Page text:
Distinction between 'mortgage' and 'hypothecate'

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ksr:
Please help me understand the difference(if any) between 'mortgage'and'hypothecate.
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Cece:
[nq:1]Please help me understand the difference(if any) between 'mortgage'and'hypothecate.[/nq]
I looked them up in American Heritage Dictionary, and the definitions given sure don't differentiate!
"Hypothecate" is hardly ever used, as far as I'm aware. The practice sure doesn't seem to be useful.
With a mortgage, the property or item owned by the person who is borrowing money (the debtor or mortgagor) is signed over to the person who is lending the money (the creditor or mortgagee). Ownership of that property or item changes, although the debtor retains possession while he pays off the debt. If he fails to make a payment, the creditor can throw the debtor off the property or take the item away.

Hypothecation does not include that signing over.
Maybe a lawyer understands.
Cece
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david56:
Cece typed thus:
[nq:2]Please help me understand the difference(if any) between 'mortgage'and'hypothecate.[/nq]
[nq:1]I looked them up in American Heritage Dictionary, and the definitions given sure don't differentiate! "Hypothecate" is hardly ever used, ... creditor can throw the debtor off the property or take the item away. Hypothecation does not include that signing over.[/nq]
Hypothecation is used in UK English for something different - the ring fencing of specific income for a specific purpose, usually by government with tax revenues.

David
==
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Laura F Spira:
[nq:1]Cece typed thus:[/nq]
[nq:2]I looked them up in American Heritage Dictionary, and the ... the item away. Hypothecation does not include that signing over.[/nq]
[nq:1]Hypothecation is used in UK English for something different - the ring fencing of specific income for a specific purpose, usually by government with tax revenues.[/nq]
Presumably from the pledge meaning.
According to OED, it can also mean hypothesise. No recent citations are given but I'm sure that I have come across this usage fairly recently.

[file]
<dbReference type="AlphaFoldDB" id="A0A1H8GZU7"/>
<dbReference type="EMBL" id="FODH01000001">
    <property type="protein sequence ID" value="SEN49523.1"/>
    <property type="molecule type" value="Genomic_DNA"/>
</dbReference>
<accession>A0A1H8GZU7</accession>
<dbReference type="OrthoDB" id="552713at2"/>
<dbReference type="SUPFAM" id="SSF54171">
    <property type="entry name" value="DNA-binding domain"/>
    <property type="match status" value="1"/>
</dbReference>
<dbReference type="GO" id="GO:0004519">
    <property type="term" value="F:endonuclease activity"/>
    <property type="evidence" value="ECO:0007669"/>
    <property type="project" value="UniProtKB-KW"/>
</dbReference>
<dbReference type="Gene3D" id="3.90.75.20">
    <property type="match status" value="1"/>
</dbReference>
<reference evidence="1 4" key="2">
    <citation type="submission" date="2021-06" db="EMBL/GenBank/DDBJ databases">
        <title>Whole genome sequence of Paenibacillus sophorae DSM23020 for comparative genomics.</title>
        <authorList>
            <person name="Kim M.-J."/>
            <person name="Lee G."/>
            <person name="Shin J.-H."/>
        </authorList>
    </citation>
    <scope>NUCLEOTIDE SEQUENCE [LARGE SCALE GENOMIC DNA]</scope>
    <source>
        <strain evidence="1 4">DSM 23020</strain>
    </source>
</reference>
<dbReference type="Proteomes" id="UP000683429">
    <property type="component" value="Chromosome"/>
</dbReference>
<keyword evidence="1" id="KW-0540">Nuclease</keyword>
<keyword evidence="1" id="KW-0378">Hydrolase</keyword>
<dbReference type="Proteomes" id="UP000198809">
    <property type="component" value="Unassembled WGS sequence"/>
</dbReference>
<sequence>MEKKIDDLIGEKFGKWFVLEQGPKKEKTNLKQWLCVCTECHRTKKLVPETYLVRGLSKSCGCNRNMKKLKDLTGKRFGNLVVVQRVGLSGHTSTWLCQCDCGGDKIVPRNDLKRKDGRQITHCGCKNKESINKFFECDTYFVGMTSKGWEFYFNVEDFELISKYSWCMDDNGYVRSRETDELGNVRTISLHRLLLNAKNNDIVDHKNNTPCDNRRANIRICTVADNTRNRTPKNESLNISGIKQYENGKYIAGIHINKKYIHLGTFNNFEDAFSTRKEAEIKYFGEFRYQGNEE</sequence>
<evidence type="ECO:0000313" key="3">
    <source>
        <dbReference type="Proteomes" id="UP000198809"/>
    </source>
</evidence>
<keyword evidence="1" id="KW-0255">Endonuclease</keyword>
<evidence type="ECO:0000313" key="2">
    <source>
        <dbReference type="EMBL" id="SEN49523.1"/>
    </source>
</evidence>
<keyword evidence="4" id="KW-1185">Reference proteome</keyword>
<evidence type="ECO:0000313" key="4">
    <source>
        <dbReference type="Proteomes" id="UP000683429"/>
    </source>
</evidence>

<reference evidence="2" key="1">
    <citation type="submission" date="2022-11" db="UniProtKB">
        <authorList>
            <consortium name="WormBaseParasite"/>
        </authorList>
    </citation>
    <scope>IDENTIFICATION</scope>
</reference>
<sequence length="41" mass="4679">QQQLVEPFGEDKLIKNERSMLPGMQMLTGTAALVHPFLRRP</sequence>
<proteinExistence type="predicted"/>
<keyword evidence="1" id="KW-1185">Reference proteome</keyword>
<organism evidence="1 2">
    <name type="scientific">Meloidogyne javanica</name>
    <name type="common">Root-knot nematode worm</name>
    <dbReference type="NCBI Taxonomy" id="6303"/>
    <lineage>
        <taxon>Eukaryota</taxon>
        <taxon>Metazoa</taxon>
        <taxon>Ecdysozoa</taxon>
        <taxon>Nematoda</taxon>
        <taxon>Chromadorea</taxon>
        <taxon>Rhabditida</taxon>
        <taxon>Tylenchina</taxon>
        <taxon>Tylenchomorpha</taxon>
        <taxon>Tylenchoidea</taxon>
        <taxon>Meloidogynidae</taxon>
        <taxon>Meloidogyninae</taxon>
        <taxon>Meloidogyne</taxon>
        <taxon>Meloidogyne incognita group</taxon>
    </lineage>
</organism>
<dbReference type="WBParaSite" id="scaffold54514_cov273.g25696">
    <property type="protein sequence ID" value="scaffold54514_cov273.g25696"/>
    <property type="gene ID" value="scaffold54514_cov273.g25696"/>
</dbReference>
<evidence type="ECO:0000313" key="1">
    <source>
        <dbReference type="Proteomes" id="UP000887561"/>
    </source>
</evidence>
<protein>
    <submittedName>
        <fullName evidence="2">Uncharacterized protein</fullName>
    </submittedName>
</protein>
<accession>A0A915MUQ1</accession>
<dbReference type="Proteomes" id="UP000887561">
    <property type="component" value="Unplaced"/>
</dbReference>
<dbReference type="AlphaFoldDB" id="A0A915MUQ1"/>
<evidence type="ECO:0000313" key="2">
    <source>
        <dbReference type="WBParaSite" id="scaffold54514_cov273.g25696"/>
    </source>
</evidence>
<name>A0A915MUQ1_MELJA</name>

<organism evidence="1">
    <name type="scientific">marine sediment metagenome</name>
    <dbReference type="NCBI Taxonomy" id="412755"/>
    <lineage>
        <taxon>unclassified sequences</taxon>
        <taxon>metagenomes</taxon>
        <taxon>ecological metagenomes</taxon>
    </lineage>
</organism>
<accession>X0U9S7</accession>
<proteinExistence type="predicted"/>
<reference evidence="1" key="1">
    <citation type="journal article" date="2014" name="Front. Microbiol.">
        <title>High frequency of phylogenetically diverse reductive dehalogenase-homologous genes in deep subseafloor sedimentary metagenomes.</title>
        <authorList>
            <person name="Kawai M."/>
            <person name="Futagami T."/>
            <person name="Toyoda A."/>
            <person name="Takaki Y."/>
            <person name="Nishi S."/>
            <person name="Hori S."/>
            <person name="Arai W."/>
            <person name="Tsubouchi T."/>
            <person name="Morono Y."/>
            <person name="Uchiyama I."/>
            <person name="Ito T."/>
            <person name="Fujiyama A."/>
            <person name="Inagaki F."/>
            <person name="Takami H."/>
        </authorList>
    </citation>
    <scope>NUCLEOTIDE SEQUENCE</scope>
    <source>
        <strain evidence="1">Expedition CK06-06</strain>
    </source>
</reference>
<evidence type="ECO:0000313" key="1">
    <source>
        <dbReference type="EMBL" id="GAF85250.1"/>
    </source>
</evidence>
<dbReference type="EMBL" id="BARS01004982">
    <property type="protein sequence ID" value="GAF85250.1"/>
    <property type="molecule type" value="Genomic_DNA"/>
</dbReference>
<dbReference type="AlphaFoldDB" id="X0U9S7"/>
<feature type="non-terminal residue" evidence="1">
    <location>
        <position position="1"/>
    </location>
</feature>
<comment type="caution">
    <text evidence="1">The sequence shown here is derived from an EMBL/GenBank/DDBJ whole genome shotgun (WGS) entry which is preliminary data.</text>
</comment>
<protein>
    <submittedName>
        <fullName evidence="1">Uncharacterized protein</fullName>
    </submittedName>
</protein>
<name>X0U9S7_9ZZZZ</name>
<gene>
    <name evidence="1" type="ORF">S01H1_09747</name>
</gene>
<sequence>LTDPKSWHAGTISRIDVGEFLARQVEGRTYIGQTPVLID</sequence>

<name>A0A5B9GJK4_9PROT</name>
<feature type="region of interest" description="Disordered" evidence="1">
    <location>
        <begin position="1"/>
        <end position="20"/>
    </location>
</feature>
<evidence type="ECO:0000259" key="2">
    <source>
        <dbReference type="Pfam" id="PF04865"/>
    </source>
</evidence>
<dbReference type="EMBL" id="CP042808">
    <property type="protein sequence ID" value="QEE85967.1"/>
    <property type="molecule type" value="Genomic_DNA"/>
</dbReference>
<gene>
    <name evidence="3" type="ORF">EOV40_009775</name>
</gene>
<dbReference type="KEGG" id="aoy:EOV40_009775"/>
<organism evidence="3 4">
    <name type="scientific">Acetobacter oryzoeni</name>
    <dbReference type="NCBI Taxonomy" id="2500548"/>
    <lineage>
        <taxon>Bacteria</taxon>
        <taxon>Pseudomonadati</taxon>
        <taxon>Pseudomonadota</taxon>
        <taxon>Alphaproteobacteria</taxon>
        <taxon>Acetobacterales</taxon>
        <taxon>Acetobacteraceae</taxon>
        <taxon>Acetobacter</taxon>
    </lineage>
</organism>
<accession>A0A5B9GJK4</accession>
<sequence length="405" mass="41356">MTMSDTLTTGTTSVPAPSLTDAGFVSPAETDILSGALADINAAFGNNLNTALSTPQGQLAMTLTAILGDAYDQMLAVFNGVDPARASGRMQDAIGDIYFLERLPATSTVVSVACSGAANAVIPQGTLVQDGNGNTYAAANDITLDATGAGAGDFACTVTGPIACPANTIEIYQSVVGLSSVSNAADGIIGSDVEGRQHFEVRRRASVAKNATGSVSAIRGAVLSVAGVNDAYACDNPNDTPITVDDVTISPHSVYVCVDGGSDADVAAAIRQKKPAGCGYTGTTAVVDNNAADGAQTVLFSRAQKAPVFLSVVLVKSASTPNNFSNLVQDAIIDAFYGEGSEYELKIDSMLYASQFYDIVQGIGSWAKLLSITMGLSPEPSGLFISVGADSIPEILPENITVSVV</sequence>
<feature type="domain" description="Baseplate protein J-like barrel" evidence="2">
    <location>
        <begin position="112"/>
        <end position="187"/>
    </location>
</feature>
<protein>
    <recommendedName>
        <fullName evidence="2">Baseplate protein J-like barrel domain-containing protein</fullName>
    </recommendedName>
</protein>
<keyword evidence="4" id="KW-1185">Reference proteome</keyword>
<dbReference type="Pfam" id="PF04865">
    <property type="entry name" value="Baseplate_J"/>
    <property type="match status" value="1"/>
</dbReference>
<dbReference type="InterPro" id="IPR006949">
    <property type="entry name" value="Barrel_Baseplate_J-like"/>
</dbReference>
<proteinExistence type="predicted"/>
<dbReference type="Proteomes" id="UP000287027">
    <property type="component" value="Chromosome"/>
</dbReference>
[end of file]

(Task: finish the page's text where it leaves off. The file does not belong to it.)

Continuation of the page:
Laura
(emulate St. George for email)
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Matti Lamprhey:
[nq:1]Cece typed thus:[/nq]
[nq:2]I looked them up in American Heritage Dictionary, and the ... the item away. Hypothecation does not include that signing over.[/nq]
[nq:1]Hypothecation is used in UK English for something different - the ring fencing of specific income for a specific purpose, usually by government with tax revenues.[/nq]
... a usage which appears to have no justification that I can determine. The plain English "ring-fencing" stands a good chance of supplanting it.

Matti
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John O'Flaherty:
[nq:2]Please help me understand the difference(if any) between 'mortgage'and'hypothecate.[/nq]
[nq:1]I looked them up in American Heritage Dictionary, and the definitions given sure don't differentiate! "Hypothecate" is hardly ever used, ... creditor can throw the debtor off the property or take the item away. Hypothecation does not include that signing over.[/nq]
A purely hypothecatal distinction.

john
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Christopher Green:
[nq:1]Please help me understand the difference(if any) between 'mortgage'and'hypothecate.[/nq]
The difference is a legal nicety: property that is hypothecated is pledged to a creditor to secure payment of a debt, but title remains with the debtor; property that is mortgaged is conveyed to the creditor, but incidents of ownership remain with the debtor.